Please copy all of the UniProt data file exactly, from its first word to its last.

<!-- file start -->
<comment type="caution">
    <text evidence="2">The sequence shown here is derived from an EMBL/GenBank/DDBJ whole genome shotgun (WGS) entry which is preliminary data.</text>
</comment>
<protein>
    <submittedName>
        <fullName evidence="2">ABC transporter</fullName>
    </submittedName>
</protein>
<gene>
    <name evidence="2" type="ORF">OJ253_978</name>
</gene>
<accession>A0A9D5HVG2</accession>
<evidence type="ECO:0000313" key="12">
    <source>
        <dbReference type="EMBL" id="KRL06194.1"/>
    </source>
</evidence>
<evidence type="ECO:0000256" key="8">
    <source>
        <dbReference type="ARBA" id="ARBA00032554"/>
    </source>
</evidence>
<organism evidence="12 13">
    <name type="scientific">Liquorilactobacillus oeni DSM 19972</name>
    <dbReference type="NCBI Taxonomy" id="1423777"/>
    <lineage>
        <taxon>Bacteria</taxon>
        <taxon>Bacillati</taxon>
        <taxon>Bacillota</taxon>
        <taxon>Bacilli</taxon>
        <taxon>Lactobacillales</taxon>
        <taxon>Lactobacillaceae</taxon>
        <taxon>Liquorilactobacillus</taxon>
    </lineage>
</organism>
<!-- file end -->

<comment type="caution">
    <text evidence="2">The sequence shown here is derived from an EMBL/GenBank/DDBJ whole genome shotgun (WGS) entry which is preliminary data.</text>
</comment>
<protein>
    <submittedName>
        <fullName evidence="2">ABC transporter</fullName>
    </submittedName>
</protein>
<gene>
    <name evidence="2" type="ORF">OJ253_978</name>
</gene>
<accession>A0A9D5HVG2</accession>
<evidence type="ECO:0000313" key="12">
    <source>
        <dbReference type="EMBL" id="KRL06194.1"/>
    </source>
</evidence>
<evidence type="ECO:0000256" key="8">
    <source>
        <dbReference type="ARBA" id="ARBA00032554"/>
    </source>
</evidence>
<organism evidence="12 13">
    <name type="scientific">Liquorilactobacillus oeni DSM 19972</name>
    <dbReference type="NCBI Taxonomy" id="1423777"/>
    <lineage>
        <taxon>Bacteria</taxon>
        <taxon>Bacillati</taxon>
        <taxon>Bacillota</taxon>
        <taxon>Bacilli</taxon>
        <taxon>Lactobacillales</taxon>
        <taxon>Lactobacillaceae</taxon>
        <taxon>Liquorilactobacillus</taxon>
    </lineage>
</organism>